@johnvinod | March 27, 2021
Please read again Mark 3: 13-18. Jesus Christ calls, selects, and then appoints or commissions the twelve Apostles. However, what was Jesus’ purpose in this act? What was the mandate or what were they to do as the Apostles? Mark gives us a clear statement not found in other gospels:
And he appointed twelve, whom he also named apostles, to be with him, and to be sent out to proclaim the message, and to have authority to cast out demons (Mark 3: 14-15).
The mandate of those who were called and chosen was three-fold:
- To be with him,
- To be sent out to proclaim the message,
- And to have authority over demons.
Notice the order here because it is crucial. The first and foremost purpose of the calling and commission of his disciples is to be with Jesus Christ, the Master. Everything else is secondary and flows from this primary objective to always remain in the company of their guru. They were to be united with Jesus in such a way that they might draw the power and authority of his Kingdom that they were to announce later. They were to spend the rest of their lives in close communion with him. It was so critical for Jesus and for the mission of the disciples, that Jesus repeatedly said to them when he was about to physically depart from them:
Abide in me as I abide in you. Just as the branch cannot bear fruit by itself unless it abides in the vine, neither can you unless you abide in me. I am the vine, you are the branches. Those who abide in me and I in them bear much fruit, because apart from me you can do nothing. Whoever does not abide in me is thrown away like a branch and withers; such branches are gathered, thrown into the fire, and burned. If you abide in me, and my words abide in you, ask for whatever you wish, and it will be done for you. My Father is glorified by this, that you bear much fruit and become my disciples. As the Father has loved me, so I have loved you; abide in my love (John 15: 4-9).
Second, the disciples were to be prepared so that Jesus might send them out to proclaim or preach the message. This called for using both their words as well as actions. The message was not theirs; it was the good news of Jesus that needed to be clearly communicated to others.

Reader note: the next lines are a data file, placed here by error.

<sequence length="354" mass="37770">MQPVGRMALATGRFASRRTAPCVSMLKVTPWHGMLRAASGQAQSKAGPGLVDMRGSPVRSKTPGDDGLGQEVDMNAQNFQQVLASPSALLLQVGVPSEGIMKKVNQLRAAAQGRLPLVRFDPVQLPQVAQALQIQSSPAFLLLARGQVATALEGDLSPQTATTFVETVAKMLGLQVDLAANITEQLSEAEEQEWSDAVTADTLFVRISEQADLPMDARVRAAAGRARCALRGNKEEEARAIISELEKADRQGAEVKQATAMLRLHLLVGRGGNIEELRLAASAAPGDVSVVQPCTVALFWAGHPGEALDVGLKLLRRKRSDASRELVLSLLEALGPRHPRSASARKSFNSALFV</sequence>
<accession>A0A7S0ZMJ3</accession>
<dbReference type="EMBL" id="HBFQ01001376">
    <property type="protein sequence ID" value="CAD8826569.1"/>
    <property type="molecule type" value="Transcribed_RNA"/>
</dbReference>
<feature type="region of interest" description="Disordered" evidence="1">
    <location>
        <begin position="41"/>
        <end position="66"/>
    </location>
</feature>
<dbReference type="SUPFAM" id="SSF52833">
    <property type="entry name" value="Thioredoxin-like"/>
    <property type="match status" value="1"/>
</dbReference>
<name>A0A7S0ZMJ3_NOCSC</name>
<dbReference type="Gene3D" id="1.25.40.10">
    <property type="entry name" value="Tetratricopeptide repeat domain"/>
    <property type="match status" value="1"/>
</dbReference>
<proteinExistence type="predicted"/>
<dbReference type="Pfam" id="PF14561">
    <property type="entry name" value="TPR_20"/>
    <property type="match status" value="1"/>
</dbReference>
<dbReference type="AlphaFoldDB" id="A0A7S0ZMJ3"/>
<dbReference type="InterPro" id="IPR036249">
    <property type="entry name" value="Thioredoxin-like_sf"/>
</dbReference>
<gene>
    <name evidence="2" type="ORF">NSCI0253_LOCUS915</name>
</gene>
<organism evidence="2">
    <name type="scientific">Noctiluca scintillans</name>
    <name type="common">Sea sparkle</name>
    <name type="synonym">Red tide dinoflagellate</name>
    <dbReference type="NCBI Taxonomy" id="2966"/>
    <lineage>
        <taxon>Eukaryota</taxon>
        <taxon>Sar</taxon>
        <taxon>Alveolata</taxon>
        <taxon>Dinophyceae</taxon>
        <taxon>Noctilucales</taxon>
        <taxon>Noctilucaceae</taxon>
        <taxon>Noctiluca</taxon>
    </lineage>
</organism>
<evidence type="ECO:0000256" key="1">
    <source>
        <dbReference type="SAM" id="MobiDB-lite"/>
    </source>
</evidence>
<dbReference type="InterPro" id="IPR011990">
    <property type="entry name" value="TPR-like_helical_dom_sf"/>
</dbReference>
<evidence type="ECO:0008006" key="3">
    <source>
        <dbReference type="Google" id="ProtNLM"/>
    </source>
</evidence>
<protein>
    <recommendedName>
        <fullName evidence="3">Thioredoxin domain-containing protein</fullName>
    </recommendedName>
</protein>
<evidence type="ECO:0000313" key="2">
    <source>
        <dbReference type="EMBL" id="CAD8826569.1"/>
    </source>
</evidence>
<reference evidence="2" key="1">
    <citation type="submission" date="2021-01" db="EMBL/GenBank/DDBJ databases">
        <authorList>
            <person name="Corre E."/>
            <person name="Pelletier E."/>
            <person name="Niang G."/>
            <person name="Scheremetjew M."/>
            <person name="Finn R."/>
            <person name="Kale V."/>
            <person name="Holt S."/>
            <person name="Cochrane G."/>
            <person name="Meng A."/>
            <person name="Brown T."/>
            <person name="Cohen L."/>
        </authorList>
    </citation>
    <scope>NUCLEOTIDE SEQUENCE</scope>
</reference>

Third, the disciples were to “have authority to cast out demons.” By virtue of their being with Jesus, they were to draw from his authority with which he did signs and wonders. To walk in the footsteps of Jesus and to do what he has been doing would entail power and authority. He had exclusive authority, and now he passes on the same to his disciples to deliver people from whatever tormented them.
In a culture that persuades us to do more; those of us who consider ourselves as Jesus’ chosen disciples and particularly those in any kind of ministry of the Kingdom, must pause during this Lenten season. Take a break to withdraw, sit back, and reflect. Are we called to do or to be? What does it entail to focus primarily on being rather than doing? Have we made ourselves so enthralled in the business of busyness that we have no time to do the primary thing Jesus demands—to be with him? Are we prepared to be sent out for the purpose he has called us? Are we able to draw power and authority from being in his constant company, or are we running dry in our own strength? May the Holy Spirit help us reflect and answer these questions honestly. Amen.
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